Why leaders should invest in delegating

By Ron Monteiro
Jun 18, 2024
Why leaders should invest in delegating
Photo credit: apfDesign/iStock/Getty Images

In this podcast episode, speaker, facilitator, and coach Ron Monteiro, who is a CPA, CMA, in Ontario, explores how you can master the art of delegating. Part of our Coffee Chats with CPABC podcast series.

Ron will be among a group of industry experts presenting at CPABC’s PD Nexus: Business & Leadership Insights virtual conference on July 25. Join us for an insightful day of professional development that will leave you with the skills and inspiration to amplify your impact. Reserve your place today

Delegating can improve a leader's effectiveness, strengthen team bonds, and enable others to develop new skills. But it requires a thoughtful approach; without clear communication, proper resources, and ongoing support, ineffective delegation can leave you just as busy as before. I believe anybody can delegate successfully if it's done by using some of the best practices below.  

Why we keep holding on to work

First off, what prevents us from delegating? We often have too much to do, but we keep holding on to all of our responsibilities. Maybe we think it's just easier to keep doing things ourselves as opposed to training someone else. As a CPA, I understand how busy we are and delegating involves a short-term commitment that many busy accounting professionals struggle to find the time for.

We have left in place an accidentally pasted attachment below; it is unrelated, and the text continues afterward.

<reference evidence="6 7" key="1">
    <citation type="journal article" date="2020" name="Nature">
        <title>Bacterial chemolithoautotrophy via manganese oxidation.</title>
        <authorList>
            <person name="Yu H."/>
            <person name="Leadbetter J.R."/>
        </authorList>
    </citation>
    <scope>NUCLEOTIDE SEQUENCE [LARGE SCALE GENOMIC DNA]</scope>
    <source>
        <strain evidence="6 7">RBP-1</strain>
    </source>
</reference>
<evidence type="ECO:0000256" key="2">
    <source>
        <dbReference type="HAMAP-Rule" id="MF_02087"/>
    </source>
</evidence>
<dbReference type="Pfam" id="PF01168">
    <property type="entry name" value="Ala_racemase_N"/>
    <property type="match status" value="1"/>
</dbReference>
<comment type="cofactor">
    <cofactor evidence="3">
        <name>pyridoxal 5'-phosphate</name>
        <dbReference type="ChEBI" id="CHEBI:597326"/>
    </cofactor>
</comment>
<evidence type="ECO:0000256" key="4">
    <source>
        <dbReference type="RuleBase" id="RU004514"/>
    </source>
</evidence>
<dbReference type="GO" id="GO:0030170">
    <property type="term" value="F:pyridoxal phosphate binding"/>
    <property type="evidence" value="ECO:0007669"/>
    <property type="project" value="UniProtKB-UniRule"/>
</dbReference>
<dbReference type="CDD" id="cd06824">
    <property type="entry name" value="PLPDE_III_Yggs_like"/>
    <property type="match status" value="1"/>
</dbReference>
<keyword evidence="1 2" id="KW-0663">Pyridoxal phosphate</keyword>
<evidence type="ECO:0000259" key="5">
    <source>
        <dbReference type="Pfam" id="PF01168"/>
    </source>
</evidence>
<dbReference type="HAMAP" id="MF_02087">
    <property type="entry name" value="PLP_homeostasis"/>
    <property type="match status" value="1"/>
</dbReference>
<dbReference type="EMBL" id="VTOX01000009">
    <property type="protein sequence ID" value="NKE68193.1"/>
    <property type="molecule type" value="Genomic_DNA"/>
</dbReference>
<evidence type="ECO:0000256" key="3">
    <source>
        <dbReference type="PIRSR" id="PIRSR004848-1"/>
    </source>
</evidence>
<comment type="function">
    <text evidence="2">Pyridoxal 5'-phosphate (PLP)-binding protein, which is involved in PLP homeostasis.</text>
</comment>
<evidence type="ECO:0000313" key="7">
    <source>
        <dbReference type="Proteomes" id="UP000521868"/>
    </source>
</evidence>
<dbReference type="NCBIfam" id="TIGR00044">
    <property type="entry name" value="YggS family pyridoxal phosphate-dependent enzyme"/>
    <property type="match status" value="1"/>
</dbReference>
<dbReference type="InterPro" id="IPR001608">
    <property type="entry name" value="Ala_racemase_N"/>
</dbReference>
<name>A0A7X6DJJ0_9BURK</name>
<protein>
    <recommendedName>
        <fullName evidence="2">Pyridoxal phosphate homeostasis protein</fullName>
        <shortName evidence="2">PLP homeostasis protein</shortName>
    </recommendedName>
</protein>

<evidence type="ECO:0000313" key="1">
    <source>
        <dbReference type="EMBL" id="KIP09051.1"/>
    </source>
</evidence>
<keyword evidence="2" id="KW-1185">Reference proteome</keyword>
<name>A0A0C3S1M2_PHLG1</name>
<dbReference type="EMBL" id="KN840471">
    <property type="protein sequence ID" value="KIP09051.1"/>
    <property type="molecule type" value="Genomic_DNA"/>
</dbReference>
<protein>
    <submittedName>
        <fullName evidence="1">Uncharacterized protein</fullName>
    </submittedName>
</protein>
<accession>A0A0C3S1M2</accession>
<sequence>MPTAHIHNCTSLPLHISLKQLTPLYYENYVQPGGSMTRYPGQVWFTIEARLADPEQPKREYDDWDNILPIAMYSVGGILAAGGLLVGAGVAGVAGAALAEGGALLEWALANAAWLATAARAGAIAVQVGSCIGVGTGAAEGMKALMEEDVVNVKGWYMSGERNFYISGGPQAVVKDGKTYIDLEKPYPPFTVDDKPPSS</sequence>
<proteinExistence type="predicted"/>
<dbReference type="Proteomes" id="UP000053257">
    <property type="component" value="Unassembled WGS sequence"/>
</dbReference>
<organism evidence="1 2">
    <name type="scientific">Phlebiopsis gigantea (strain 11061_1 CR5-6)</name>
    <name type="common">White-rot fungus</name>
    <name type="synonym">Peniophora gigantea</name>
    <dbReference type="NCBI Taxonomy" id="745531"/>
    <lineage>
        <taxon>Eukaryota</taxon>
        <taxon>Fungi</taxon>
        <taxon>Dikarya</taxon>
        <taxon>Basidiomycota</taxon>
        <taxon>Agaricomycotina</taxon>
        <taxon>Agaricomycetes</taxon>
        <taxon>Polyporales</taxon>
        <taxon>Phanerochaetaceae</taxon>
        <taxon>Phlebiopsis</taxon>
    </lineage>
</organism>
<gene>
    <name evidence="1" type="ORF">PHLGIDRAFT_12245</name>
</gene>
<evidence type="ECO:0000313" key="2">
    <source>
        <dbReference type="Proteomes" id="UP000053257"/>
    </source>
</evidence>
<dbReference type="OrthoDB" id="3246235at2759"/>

How to start shifting our thinking and actions 

I look at delegating through a return on investment (ROI) perspective – when you're making an investment, usually there's an upfront cost. If you’re hesitant to hand off work, consider that it will be an investment that's going to pay dividends in the future. Delegating will free up your time to work on more strategic projects and focus on leadership activities that can increase your team’s performance.

In addition, after your team member has successfully completed the task not just once but multiple times, you will see even more of an ROI in time savings, not to mention skills expansion within your team. One of our most important duties as leaders is to develop the next generation, so if we don’t delegate, it's a disservice to them. Delegating can also increase engagement as team members progressively complete more complex and high-value work.

Using a delegating framework  

When delegating, the goal is to do so in a supportive and engaging manner to set your team member up for success. But delegating may be a new skill for leaders, especially new managers, so it can be helpful to follow a framework that provides a thorough process. One that I’d suggest comes from Clear Concept Inc. founder, Ann Gomez. It's  ART of Delegating Framework , which is composed of three steps – Assign, Review, and Teach. 

Let’s look at stage one – Assign. Here, we go through the why, what, who, how, and when of the task. Along with going over deadlines and the technicalities of what needs to be done, you can discuss why the task is important and the value it brings to the organization. For each step at this stage, there are also certain best practices to focus on. For example, let’s take the “when.” If you’re assigning a task and setting a deadline for completion, you wouldn’t send an email and simply say, "Today's May 31st, so can you have this work completed by June 30th?" It’s important to schedule a couple of interim check-ins to support the person doing the work.